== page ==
District Approves Senior-Painted Parking Spaces

District Approves Senior-Painted Parking Spaces

Editor’s note: Because of inclement weather, painting dates have been changed to September 15 and September 22.

Seniors can begin painting their personalized parking space in the west student parking lot Saturday after the school board approved the StuCo fundraiser proposal this summer.

“I persistently e-mailed (the board) saying this was really meaningful to my committee, that I would like give them the opportunity to see what I was dreaming of,” junior class President Katelyn Terry said. “During the meeting I hit a lot of points that we heard were the negatives in the past and so I hit on why and how we can fix those. I feel like that was the main reason we got this to happen.”

To help ensure order in the painted slots process, the school board set up certain guidelines that include paint types, fees and incorporating one of the district’s Vision 2020 statements into the design.

“The seniors are also required to use our school colors – black, white, grey, gold – along with one additional color of their choosing,” StuCo Adviser Ryan Golden said. “They will also need to have their templates approved by myself and Mrs. Haygood on the morning of Sept. 8 before they can begin painting.”

The fee to reserve a parking space is $50, and students will also need to supply their own latex-based paints. These funds will go to StuCo to use toward their goals this year.

“As a student council, we were the ones who fought for it, and our entire goal is to then pour back into the student body,” Golden said. “We want to try to get a speaker to come so we can have a student body assembly.”

Terry said she began this proposal after hearing her church friends talk about their personalized parking spaces at their schools.

“It’s always been a dream since I was younger, and growing up I saw all my friends getting to plan what they wanted to put on theirs,” she said. “Ever since then, I’ve always dreamed of having that my senior year. It just took this year for me to step aside with Ms. (Jennifer) Young and say this is what I really want to do. She gave me the greatest support I could ever ask for.”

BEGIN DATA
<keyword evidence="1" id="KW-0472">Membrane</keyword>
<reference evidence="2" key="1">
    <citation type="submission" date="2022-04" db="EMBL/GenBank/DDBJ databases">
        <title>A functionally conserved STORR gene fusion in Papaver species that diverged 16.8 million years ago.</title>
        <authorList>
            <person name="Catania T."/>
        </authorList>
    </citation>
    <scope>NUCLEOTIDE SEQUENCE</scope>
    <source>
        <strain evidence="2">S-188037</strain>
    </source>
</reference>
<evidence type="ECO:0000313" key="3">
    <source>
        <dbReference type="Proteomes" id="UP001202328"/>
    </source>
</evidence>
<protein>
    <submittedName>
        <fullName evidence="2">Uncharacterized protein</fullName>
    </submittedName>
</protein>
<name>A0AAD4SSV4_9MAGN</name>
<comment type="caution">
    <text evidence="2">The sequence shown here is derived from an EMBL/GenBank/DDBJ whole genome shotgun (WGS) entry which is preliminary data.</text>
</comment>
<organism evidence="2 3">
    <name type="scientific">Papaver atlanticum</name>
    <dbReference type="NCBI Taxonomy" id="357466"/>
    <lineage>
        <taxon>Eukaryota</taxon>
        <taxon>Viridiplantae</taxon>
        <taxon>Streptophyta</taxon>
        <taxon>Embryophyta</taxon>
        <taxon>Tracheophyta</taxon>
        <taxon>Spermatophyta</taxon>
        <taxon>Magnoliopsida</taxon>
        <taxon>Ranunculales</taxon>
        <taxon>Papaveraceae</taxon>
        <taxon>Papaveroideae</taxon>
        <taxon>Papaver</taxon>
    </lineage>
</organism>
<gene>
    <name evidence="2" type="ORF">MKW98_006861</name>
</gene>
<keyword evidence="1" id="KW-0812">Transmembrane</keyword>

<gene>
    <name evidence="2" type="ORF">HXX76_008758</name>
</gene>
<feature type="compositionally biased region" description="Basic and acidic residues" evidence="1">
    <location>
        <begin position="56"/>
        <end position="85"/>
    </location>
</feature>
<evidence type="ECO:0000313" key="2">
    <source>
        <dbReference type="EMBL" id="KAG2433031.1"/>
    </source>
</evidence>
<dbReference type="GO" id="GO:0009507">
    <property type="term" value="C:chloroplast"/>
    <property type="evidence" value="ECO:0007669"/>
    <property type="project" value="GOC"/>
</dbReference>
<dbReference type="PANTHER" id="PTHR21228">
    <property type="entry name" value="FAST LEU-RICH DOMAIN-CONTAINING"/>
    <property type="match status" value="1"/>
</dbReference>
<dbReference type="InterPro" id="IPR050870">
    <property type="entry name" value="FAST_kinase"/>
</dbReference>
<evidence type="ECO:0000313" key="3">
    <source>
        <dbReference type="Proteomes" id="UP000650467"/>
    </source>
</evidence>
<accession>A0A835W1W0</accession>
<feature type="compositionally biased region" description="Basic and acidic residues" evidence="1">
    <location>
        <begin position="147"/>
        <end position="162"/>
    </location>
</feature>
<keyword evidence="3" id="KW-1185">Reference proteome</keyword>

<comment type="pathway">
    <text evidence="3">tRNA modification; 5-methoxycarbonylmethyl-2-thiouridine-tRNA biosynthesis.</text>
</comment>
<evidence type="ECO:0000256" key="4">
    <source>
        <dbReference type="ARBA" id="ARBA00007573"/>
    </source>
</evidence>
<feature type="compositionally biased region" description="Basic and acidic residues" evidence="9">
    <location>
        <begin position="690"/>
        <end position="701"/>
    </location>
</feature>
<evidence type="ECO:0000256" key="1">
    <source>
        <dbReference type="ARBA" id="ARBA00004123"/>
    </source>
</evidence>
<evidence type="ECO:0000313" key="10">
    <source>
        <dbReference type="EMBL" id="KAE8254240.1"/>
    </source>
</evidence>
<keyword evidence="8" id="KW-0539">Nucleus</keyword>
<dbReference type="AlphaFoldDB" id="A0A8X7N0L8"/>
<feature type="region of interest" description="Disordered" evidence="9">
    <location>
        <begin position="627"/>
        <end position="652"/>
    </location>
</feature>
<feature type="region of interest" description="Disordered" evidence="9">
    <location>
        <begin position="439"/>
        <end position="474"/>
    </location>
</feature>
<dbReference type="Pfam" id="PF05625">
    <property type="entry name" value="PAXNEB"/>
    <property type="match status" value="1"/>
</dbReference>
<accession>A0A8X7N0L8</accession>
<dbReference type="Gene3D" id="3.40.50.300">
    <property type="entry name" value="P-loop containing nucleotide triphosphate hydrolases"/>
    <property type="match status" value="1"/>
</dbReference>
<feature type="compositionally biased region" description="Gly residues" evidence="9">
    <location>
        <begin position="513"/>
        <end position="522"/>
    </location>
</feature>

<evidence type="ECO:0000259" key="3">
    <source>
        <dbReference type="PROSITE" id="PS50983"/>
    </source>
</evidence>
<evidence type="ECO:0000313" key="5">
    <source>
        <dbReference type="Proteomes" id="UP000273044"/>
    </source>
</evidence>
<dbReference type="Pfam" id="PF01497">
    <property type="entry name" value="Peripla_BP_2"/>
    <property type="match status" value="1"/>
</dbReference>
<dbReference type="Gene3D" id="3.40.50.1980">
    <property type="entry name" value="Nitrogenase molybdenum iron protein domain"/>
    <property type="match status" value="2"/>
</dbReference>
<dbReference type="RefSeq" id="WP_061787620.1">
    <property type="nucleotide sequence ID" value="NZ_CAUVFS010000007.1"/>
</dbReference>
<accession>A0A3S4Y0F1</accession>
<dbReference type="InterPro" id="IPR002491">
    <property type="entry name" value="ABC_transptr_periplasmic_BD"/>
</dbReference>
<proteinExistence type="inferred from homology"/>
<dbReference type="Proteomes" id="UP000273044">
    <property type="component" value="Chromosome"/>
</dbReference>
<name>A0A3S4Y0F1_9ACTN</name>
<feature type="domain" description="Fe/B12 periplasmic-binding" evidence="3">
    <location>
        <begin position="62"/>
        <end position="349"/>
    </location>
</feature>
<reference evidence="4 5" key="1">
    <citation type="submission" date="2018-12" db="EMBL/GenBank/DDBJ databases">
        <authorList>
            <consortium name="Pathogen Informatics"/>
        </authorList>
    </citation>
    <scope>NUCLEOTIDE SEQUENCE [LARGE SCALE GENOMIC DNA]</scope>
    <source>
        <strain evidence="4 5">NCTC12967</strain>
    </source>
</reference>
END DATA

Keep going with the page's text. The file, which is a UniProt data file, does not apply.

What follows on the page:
Both Terry and Golden said they hope this brings out a positive impact on the school.

“One of my biggest things at Mansfield is that I really want kids to get involved,” Terry said. “I think it’s very important to be part of a club or sport, and this is a way to really show your uniqueness in what you are involved in and what you love. I’m hoping that (the students) can put that into the parking spots and it will grow from there.”

Golden said it is also important to expand over the years and reach a larger percent of the senior class.

“My biggest hope is that the tradition of having personalized parking spaces grows,” she said. “I hope we are able to keep providing more spots because this year we only had about 160 available, and close to 600 seniors. We would like to see more of them involved in this moving forward.”

Assistant principal Jacquetta Haygood also said this is a great way to make senior year more memorable.

“When students come to school, they can see that they were able to leave their mark, and also share their story through their painting,” she said. “They get to have a personal part of their life as part of the school. Our slogan is that ‘Every Story Matters,’ and this allows them to feel that they truly do (matter).”

Golden said she hopes students will fully accept this new tradition, but recognizes not everyone will be on board.

“There are some people who think this will make our school look bad because of the varying paintings and styles, which may take away from the aesthetics of the building,” she said. “There are other students who are concerned about finding the money to pay for a slot and get the materials. There are also always going to be the issue of students who will take it the complete opposite way and complain no matter what.”

Another concern for some students is that the only spaces currently available to buy and paint are on the far west end of the school.

“I’m involved in band, so (buying a space) isn’t for the placement necessarily,” senior Maddie Marsh said. “It’s not very convenient, but that’s not enough to stop me from participating.”

Still, Marsh said she looks forward to this and being able to share her story with her peers.

“I wanted to be a part of the group to establish the tradition of painting the parking spots and make it the best it could be,” she said. “I want to paint my monogram in the middle, then use purple as an accent color to decorate with music notes to represent band.”